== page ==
The early modern view of “the connected world” (ch. 2) is an example of a large-scale conceptual scheme. See if you can describe this worldview in your own words. Are there any parts of it still present in contemporary science? (See p. 38 for some suggestions—try to expand on these or come up with your own examples.)
The view of early modern thinkers goes back to doing discoveries of various topics that arise from bigger topics, focusing on the big picture of the universe. Unlike modern approaches that may leave humans feeling disconnected from the universe. One example of the topics that was discussed was the topic that there is a hierarchy where the One is at the top and inert, lifeless matter is at the bottom. The goal is to reach a spiritual and less materialistic life. It is possible to obtain a higher status due to the “Great Chain of Being.” I understood the “Great Chain of Being” as a link of all humans together and made me think that whatever affects one person, affects another. This can sometimes still be present in contemporary science, but it would all depend on the way society sees it. There is a possible way to move up in a hierarchy if there are connections with others.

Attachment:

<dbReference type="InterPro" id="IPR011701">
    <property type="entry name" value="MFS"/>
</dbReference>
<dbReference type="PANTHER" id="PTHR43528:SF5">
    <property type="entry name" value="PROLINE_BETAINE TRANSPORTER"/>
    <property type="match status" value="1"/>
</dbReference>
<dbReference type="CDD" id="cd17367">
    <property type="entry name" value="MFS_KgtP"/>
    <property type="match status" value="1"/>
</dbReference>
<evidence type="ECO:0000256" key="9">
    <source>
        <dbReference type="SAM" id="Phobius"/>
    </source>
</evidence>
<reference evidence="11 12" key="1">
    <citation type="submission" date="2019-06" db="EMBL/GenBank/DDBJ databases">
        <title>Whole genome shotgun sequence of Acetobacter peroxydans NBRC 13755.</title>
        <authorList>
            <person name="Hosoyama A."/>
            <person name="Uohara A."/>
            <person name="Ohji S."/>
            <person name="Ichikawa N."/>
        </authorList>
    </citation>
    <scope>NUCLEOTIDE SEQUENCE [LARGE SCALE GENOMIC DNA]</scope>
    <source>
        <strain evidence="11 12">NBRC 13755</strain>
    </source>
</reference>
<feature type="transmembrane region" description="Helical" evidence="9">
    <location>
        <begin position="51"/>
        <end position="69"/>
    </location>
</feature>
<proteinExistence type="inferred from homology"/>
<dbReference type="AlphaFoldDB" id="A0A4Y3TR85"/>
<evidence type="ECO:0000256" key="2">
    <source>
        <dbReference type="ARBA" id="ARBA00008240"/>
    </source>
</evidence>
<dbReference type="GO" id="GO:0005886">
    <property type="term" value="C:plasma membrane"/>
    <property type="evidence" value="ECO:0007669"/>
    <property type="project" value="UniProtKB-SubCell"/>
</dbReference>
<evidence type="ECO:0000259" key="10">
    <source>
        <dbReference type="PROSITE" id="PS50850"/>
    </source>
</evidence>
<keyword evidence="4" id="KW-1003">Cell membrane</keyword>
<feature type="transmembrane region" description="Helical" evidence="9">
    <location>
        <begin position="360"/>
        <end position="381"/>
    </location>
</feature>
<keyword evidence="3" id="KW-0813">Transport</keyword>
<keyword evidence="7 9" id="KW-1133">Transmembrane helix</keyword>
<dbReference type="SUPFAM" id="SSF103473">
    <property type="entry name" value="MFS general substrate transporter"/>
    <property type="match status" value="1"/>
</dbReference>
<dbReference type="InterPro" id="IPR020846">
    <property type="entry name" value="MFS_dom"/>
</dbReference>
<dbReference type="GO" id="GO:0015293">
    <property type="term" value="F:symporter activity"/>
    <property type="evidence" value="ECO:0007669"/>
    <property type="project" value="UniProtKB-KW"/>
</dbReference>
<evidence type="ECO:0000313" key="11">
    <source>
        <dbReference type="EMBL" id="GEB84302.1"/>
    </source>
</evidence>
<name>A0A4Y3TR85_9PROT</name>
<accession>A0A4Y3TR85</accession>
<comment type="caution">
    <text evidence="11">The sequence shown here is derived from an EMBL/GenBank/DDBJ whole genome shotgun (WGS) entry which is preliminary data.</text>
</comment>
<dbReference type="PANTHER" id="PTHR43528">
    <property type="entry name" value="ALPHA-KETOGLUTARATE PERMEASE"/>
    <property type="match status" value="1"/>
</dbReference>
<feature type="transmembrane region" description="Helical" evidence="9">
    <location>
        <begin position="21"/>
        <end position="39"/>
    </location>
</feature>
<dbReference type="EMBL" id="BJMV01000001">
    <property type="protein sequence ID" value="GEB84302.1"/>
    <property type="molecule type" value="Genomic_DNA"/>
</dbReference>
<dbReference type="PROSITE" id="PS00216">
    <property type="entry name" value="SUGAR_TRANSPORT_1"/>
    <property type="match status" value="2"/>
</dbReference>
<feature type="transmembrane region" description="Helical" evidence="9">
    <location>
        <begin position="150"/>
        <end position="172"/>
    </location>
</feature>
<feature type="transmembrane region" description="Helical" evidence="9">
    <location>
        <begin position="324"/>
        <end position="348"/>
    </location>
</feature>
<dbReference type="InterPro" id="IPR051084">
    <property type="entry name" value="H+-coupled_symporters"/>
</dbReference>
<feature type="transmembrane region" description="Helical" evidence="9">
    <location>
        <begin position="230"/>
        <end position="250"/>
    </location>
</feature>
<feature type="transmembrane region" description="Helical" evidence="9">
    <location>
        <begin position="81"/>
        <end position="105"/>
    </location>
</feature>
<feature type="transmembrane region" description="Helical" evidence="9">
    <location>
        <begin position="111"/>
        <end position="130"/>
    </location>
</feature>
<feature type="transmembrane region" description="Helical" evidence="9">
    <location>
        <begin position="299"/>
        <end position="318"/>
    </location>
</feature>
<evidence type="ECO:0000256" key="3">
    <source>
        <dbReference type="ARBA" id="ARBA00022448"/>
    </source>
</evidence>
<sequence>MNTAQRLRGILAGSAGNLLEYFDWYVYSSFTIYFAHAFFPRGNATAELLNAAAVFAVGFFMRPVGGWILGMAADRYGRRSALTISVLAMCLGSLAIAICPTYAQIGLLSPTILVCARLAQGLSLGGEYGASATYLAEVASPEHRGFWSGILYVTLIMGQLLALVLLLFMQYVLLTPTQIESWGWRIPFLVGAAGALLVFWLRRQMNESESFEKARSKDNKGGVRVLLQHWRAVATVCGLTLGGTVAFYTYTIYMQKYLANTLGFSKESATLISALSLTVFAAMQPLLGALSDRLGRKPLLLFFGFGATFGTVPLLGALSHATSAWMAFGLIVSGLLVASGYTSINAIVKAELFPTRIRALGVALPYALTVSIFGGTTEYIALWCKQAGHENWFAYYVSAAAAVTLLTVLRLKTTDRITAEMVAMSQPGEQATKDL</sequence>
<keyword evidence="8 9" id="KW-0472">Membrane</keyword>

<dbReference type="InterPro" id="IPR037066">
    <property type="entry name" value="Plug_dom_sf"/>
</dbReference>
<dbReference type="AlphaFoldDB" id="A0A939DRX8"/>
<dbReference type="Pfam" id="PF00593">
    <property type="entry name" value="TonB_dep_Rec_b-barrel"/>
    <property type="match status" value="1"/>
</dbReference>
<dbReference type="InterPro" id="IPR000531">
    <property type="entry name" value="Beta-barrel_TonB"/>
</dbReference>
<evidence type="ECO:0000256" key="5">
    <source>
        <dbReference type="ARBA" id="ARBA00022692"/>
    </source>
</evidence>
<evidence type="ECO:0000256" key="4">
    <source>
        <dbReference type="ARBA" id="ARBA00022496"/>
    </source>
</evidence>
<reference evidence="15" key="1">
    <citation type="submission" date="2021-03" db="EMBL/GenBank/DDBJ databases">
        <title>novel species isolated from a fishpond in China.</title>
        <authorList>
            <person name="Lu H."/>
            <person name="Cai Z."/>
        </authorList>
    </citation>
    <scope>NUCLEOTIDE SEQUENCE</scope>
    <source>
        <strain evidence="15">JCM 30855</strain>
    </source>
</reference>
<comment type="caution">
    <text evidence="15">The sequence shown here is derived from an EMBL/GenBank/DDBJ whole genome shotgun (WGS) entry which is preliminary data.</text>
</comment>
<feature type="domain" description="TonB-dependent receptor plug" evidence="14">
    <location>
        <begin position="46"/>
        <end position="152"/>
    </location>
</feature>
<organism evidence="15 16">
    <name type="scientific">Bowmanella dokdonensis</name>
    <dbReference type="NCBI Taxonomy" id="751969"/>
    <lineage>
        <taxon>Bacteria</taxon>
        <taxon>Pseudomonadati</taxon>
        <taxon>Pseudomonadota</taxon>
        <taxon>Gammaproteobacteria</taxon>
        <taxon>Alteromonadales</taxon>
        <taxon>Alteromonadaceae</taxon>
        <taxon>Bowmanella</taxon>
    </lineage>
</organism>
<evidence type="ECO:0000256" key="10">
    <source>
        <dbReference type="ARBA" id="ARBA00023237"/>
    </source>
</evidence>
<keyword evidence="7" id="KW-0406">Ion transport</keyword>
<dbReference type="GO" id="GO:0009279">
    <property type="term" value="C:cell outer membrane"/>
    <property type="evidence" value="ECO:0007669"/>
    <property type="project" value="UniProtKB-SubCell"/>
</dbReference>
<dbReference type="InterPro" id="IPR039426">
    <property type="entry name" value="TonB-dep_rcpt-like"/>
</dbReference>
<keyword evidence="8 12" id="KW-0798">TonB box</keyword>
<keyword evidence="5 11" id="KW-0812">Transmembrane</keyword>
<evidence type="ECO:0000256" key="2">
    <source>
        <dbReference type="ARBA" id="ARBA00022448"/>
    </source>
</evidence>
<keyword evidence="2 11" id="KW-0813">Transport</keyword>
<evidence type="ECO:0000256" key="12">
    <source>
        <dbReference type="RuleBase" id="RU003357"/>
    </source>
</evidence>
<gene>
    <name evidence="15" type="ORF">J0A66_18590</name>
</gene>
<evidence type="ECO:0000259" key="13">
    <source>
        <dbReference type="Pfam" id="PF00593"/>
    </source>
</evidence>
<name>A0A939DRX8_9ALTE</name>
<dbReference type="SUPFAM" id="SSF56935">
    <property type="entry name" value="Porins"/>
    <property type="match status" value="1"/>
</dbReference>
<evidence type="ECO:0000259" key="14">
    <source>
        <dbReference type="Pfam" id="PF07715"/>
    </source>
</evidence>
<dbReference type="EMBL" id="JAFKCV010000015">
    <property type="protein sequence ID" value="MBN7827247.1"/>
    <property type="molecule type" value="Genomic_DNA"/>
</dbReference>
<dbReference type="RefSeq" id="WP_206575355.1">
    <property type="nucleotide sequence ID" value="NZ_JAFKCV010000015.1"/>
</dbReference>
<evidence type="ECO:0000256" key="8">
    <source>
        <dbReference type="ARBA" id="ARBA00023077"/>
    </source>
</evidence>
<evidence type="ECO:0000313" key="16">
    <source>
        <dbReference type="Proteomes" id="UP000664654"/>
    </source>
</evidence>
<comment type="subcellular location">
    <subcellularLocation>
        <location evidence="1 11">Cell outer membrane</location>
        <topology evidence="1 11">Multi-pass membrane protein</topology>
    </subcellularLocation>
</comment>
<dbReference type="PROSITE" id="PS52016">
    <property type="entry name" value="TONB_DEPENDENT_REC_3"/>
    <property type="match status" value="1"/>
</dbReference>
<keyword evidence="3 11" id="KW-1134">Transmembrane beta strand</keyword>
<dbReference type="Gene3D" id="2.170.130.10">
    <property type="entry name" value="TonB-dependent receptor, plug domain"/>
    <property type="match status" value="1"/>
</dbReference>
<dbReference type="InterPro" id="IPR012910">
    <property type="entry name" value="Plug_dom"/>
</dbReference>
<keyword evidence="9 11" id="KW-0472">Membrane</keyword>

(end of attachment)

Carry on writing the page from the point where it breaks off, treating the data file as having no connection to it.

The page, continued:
How is a discovery identified as a revolutionary concept?